```
scde.prior <- scde.expression.prior(models=scde.fitted.model,counts=counts)
```

Using the fitted model and prior, we can now compute \(p\)-values for differential expression for each gene

```
ediff <- scde.expression.difference(scde.fitted.model,counts,scde.prior,groups=groups,n.cores=n.cores)
p.values <- 2*pnorm(abs(ediff$Z),lower.tail=F) # 2-tailed p-value
p.values.adj <- 2*pnorm(abs(ediff$cZ),lower.tail=F) # Adjusted to control for FDR
significant.genes <- which(p.values.adj<0.05)
length(significant.genes)
```

```
## [1] 467
```

The adjusted \(p\)-values are rescaled in order to control for false discovery rate (FDR) rather than the proportion of false positives. This is one way of dealing with the issue of multiple hypothesis testing. As well as correcting for multiple testing, we can also instruct SCDE to correct for any known batch effects. Examples of this procedure can be found in the online tutorial for SCDE.

We can now extract fold differences for the differentially expressed genes, with lower and upper bounds, and FDR-adjusted p-values:

```
ord <- order(p.values.adj[significant.genes]) # order by p-value
de <- cbind(ediff[significant.genes,1:3],p.values.adj[significant.genes])[ord,]
colnames(de) <- c("Lower bound","log2 fold change","Upper bound","p-value")
```

Examining the top \(15\) most significant differentially expressed genes, there are now additional genes related to stem cell differentiation

```
de[1:15,]
```

```
## Lower bound log2 fold change Upper bound p-value
## Apoe 5.543 7.580 9.503 3.064e-09
## Hmgb2 5.769 7.730 9.654 3.064e-09
## Tdh 6.411 8.371 10.332 3.064e-09
## Dppa5a 7.240 8.975 10.295 3.064e-09
## Pou5f1 4.864 6.637 8.522 3.064e-09
## 4930509G22Rik 4.902 6.863 9.012 6.521e-09
## Efcc1 5.166 7.353 9.578 9.323e-09
## Gm2373 5.053 7.504 9.540 1.564e-08
## Ifitm1 4.374 6.373 8.447 7.749e-08
## Col12a1 -9.465 -7.316 -5.091 8.620e-08
## Zfp42 4.223 6.109 8.145 1.262e-07
## Ccnd2 -8.824 -6.637 -4.638 1.324e-07
## Col1a1 -8.485 -6.788 -4.827 1.728e-07
## Hmga1 3.809 5.543 7.353 2.241e-07
## Utf1 4.148 6.260 8.258 7.249e-07
```

Gene Function

Dppa5a developmental pluripotency associated

Pou5f1 self-renewal of undifferentiated ES cells

Tdh mitochondrial; highly expressed in ES cells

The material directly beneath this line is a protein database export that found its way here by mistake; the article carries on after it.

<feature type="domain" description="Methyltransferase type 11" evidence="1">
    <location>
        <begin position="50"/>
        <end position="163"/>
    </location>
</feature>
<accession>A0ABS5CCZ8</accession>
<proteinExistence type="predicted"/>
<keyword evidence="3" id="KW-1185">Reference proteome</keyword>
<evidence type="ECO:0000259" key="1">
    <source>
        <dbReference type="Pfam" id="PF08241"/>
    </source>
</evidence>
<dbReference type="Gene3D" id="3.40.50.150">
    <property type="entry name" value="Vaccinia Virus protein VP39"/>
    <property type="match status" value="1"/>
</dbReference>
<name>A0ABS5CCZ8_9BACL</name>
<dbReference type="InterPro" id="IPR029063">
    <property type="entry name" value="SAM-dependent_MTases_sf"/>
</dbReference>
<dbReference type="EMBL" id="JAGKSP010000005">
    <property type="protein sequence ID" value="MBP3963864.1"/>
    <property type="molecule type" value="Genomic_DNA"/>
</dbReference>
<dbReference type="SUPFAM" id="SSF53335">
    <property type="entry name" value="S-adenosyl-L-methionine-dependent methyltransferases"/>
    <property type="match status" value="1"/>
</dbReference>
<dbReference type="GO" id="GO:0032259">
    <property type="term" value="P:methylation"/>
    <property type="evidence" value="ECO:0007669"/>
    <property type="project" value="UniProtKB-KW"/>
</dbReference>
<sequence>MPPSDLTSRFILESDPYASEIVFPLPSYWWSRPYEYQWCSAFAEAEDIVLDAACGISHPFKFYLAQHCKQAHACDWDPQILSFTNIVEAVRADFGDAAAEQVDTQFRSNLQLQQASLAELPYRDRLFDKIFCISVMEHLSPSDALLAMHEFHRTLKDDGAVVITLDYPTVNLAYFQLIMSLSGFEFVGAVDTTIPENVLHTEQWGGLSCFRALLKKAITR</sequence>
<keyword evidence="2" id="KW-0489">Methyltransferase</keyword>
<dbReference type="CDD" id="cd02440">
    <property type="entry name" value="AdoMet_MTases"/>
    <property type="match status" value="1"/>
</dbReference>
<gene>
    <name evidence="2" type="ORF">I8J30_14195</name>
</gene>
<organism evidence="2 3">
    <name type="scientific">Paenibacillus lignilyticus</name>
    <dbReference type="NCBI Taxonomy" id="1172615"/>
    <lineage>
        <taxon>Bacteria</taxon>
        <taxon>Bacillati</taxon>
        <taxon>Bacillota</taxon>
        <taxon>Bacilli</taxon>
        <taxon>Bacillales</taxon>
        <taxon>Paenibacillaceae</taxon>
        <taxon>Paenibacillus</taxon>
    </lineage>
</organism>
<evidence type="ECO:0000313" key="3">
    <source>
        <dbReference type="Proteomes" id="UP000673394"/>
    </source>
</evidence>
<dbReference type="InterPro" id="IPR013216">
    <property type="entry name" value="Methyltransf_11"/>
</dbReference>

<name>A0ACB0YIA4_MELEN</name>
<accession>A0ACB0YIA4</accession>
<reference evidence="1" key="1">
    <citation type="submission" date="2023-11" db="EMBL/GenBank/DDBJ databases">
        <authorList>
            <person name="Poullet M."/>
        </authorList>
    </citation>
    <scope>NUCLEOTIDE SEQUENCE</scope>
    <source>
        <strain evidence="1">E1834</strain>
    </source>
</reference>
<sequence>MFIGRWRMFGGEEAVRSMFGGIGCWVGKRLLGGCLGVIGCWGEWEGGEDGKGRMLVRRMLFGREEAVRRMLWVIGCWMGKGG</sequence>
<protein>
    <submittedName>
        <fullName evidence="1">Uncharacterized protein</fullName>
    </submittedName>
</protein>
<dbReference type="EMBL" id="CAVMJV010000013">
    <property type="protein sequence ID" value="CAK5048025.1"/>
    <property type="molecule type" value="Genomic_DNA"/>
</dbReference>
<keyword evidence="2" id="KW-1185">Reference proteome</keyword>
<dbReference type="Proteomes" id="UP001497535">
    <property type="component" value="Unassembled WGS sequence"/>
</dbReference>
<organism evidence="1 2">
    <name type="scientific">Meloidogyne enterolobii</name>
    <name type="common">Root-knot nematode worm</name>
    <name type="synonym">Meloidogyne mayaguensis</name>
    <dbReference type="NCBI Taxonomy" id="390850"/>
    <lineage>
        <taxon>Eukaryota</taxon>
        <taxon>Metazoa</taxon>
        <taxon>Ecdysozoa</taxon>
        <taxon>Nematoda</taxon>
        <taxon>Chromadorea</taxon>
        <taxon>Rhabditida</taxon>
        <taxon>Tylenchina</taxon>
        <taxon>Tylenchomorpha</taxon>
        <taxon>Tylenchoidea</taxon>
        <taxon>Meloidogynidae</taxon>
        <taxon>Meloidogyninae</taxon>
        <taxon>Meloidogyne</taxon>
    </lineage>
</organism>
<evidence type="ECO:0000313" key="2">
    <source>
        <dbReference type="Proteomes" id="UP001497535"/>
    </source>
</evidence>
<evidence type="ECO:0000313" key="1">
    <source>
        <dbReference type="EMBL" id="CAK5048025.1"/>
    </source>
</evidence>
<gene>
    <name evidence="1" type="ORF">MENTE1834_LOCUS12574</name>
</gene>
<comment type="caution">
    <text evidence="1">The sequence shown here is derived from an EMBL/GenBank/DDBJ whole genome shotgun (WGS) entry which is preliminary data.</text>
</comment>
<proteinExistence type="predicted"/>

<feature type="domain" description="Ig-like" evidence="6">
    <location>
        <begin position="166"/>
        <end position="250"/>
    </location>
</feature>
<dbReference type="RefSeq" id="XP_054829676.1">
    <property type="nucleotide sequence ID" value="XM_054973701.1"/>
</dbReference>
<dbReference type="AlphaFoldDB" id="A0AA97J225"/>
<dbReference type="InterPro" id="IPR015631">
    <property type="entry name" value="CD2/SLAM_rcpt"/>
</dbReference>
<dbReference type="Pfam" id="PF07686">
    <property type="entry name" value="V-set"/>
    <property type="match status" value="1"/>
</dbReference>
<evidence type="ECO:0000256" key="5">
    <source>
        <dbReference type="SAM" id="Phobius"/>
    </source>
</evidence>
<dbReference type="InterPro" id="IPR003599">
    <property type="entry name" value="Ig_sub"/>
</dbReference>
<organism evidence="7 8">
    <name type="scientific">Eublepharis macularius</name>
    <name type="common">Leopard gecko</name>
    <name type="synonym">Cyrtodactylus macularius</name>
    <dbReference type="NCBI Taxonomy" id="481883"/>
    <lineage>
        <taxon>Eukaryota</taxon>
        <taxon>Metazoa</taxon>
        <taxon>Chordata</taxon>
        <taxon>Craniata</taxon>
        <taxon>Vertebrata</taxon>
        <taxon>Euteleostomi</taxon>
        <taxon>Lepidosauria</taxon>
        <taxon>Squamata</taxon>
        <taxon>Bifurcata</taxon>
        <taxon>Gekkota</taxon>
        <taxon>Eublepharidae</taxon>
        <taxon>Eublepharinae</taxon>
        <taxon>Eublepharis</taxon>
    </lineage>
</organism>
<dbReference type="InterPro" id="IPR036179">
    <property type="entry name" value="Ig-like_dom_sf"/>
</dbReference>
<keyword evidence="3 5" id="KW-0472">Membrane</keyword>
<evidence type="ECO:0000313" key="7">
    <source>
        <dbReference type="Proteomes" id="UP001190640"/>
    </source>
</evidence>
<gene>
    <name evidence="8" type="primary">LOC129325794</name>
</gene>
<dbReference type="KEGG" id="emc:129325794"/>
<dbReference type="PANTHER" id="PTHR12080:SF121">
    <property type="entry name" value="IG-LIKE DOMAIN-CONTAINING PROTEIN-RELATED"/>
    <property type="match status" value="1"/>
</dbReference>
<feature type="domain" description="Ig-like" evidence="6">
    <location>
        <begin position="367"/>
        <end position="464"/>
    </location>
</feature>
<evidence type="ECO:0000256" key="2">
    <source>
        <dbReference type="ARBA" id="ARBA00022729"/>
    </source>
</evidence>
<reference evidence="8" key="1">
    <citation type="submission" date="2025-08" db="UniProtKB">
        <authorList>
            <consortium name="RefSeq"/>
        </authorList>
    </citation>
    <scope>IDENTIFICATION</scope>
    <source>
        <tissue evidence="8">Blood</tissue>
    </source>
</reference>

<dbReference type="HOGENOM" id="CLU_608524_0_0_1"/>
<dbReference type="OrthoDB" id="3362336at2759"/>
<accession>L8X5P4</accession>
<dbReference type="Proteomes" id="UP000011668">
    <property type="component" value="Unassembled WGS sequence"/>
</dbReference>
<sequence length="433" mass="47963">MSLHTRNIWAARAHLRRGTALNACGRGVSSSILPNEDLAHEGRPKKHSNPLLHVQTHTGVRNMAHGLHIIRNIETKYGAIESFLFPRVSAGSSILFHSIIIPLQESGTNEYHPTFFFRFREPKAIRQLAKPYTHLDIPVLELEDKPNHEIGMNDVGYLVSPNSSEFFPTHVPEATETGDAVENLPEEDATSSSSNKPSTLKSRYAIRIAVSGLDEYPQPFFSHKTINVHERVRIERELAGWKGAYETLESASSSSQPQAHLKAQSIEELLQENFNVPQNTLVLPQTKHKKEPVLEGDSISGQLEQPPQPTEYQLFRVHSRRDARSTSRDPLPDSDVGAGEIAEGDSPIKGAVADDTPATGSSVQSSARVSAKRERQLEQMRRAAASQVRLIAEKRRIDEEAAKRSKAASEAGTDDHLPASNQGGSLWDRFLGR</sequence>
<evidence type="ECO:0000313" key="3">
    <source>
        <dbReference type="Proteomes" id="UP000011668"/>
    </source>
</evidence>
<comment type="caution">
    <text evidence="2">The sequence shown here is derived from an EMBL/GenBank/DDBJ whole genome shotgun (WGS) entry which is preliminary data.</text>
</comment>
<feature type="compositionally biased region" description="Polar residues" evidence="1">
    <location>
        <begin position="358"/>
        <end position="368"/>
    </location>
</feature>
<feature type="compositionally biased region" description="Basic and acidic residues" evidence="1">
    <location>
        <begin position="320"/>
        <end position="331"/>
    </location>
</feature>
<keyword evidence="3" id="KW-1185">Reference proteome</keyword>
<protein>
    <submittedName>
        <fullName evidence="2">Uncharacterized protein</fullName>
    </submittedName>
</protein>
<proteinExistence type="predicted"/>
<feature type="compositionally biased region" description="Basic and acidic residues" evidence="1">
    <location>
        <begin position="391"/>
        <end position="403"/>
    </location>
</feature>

Zfp42 used as a marker for undifferentiated pluripotent stem cells

Utf1 undifferentiated ES cell transcription factor

We can also examine how many of the top \(20\) genes found by both methods are the same:

```
intersect(rownames(de)[1:20],de.genes[1:20,1])
```

```
## [1] "Dppa5a"
```

```
intersect(rownames(de)[1:20],de.genes.pooled[1:20,1])
```

```
## [1] "Tdh" "Dppa5a" "Pou5f1" "Gm2373" "Ccnd2" "Utf1" "Gm13242"
```

For our example, estimating the dispersion using the pooled method in DESeq yields more genes in common with SCDE, and the four that are annotated all have some connection to stem-cell differentiation.

SCDE also provides facilities for more closely examining the expression differences for individual genes. Examining two of the genes shown above, we can see clear differences in the posterior distributions for expression magnitude.

```
scde.test.gene.expression.difference("Tdh",models=scde.fitted.model,counts=counts,prior=scde.prior)
```

```
## lb mle ub ce Z cZ
## Tdh 6.373 8.334 10.33 6.373 7.161 7.161
```

```
scde.test.gene.expression.difference("Pou5f1",models=scde.fitted.model,counts=counts,prior=scde.prior)
```

```
## lb mle ub ce Z cZ
## Pou5f1 4.902 6.675 8.56 4.902 7.153 7.153
```

On these plots, the coloured curves in the background show the distributions inferred for individual cells, and the dark curves denote overall distributions. By combining information from all the cells, the model is able to infer the overall distribution with high confidence.